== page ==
Former England captain David Beckham will receive the UEFA President’s Award for his contribution to football and promoting the sport in “every corner of the planet”.Beckham played for Manchester United, La Galaxy, Real Madrid, AC Milan and Paris St-Germain in a 20-year career.His “tireless humanitarian efforts” were also praised by UEFA. Share this:FacebookRedditTwitterPrintPinterestEmailWhatsAppSkypeLinkedInTumblrPocketTelegram “Beckham is a true football icon of his generation,” said UEFA President Aleksander Ceferin.Previous winners of the award – which “recognises outstanding achievements, professional excellence and exemplary personal qualities” – include Johan Cruyff, Bobby Charlton, Franz Beckenbauer, Bobby Robson and Paolo Maldini.Beckham, 43, made 115 appearances for England and won 19 club trophies, including 10 league titles.“I am proud to join the illustrious list of players who have previously won this award,” said Beckham, who is also an UNICEF ambassador and owner of a Major League Soccer team in Miami.He will receive the award in Monaco later this year.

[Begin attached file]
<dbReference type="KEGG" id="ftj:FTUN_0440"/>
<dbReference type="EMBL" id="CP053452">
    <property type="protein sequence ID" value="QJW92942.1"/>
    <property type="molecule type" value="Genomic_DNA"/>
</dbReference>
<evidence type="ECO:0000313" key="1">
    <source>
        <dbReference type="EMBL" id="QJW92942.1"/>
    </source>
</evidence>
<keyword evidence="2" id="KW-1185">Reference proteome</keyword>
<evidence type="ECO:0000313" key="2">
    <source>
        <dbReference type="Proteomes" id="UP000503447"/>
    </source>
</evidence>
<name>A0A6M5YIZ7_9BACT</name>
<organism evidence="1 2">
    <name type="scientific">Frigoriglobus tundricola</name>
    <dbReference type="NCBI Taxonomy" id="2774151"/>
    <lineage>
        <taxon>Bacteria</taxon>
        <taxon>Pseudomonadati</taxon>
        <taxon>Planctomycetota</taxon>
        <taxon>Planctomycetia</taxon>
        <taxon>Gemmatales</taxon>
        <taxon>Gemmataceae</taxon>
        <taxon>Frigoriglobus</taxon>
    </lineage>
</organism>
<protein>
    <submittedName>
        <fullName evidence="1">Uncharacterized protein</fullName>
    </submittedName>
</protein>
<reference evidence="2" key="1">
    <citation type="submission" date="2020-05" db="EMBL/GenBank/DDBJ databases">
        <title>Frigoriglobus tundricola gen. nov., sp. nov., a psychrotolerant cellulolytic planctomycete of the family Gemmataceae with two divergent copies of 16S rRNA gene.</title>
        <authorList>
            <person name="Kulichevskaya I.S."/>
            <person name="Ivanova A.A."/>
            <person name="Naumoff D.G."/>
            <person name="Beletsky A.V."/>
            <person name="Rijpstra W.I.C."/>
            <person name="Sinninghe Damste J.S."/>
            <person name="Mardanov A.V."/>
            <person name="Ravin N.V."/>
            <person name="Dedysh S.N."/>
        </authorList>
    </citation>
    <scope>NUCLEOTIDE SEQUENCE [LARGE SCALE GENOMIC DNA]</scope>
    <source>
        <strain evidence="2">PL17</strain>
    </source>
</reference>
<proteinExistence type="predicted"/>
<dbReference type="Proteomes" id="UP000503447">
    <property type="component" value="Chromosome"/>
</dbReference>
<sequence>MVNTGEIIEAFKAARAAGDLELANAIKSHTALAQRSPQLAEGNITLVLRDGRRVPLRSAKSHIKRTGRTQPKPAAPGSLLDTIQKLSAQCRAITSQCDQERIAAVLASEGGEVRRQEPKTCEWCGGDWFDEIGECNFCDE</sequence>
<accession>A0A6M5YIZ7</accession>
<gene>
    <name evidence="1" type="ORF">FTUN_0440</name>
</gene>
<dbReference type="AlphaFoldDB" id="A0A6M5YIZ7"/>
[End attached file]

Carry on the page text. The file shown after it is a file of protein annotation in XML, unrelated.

Despite suffering their first loss of the season in heartbreaking fashion last Sunday at Michigan, little has seemed to deter the confidence of the No. 13 Wisconsin women’s soccer team (7-1-0) as they return home for a weekend match against Nebraska (4-3-1) this Saturday.Following a series of successful road trips — which featured wins against Portland, Washington and Michigan State — Michigan put an end to the best start (7-0) in Wisconsin team history with a stunning final-second goal. The score came from Wolverines’ redshirt freshman forward Ani Sarkisian, which was her second goal of the night. Wisconsin fifth-year senior goalkeeper Genevieve Richard recorded a season-high six saves in the loss, while allowing just her third and fourth goal of the season in eight games played.At her weekly news conference Monday, Wisconsin head coach Paula Wilkins looked back at that final score and how things broke down.“I think the disappointing part of it was we had two times to clear it,” Wilkins said. “One, a free header at the very beginning, and the second one not-so-clear and we didn’t do such a great job. When we talk about getting better and taking care of things, that’s the things that we have to focus on and learn from and not let it happen again. I think it was a group focus.”Instead of dwelling over the frustrating defeat, however, junior midfielder Kinley McNicoll said the team has taken the high road and believes it’s a slip-up that will only make the team stronger in the end.“We are definitely going to use this loss as motivation and as a learning experience, and take our mistakes from the last game and fix them,” McNicoll said. “Hopefully they won’t carry into Nebraska on Saturday.”In a stinging twist of irony, the Badgers suffered an identical kind of loss in the final seconds of a game last year as well. And it was to none other than Nebraska at home. The Huskers went on to win the Big Ten Title last season.While it’s difficult for the team to not have last year’s result in the back of their mind, especially after last Sunday’s debacle, Wilkins believes this team has matured more than last season and is ready to focus on preparation for their Big Ten home opener.Perhaps the chance to play in front of their home crowd will be all the Badgers need to get back on track come Saturday. They have been virtually untouchable at home this season with a 4-0 record, 11 goals scored and only one allowed so far.McNicoll, who was been a focal point of the Badger’s offense thus far with six goals in eight games, believes an aggressive attack will work best against their Big Ten rivals.“I think we’re just going to have to use people’s individual talents to the best of our abilities and highlight the best parts of people’s games,” McNicoll said. “I think with the offense we have, we can do that, and we’ve got such a strong defense. We’re definitely going to test their backline and hope to push them back on their heels.”The Badgers are anxiously awaiting the return of star senior forward Cara Walls, who was on a blistering pace with seven goals in six games prior to missing the Michigan trip with an injury. Wilkins described Walls’ status as “day-to-day.”As she reflected back on the weekend, Wilkins acknowledged that the Badgers would have to introduce some new strategies against the Huskers to compensate for the potential absence of their top striker.“I think when you have your leading scorer [Walls] who is third in the country, out in both games, it’s a little bit challenging and we are really thin right now on the forward position,” Wilkins said. “So I think that also lended us to having to defend a little bit more because we couldn’t keep it up top and I think we have to find different ways to approach it against Nebraska.”Freshman midfielder Becca Harrison has offered a possibility for filling the void on offense. She made a name for herself last Friday against Michigan State, scoring both goals in Wisconsin’s 2-1 overtime win over the Spartans.Harrison’s two goals were the first and second of her Division I career, and they could not have come at a better time in the Big Ten season opener.“It was amazing to start off the Big Ten like that was just such a good feeling,” Harrison said. “I feel like a win like that just brings the team really close together, and it was just so fun to celebrate with everyone.”The Badgers’ defense could have their hands full Saturday against Nebraska sophomore forward Jaycie Johnson. Johnson is off to a commendable start this season with six goals and two assists tallied in eight games. The Huskers will look for redemption this weekend as well, as they are coming off a disappointing 3-0 home loss to Illinois last Sunday.The Badgers’ Big Ten home opener is scheduled to start at 7 p.m. Saturday.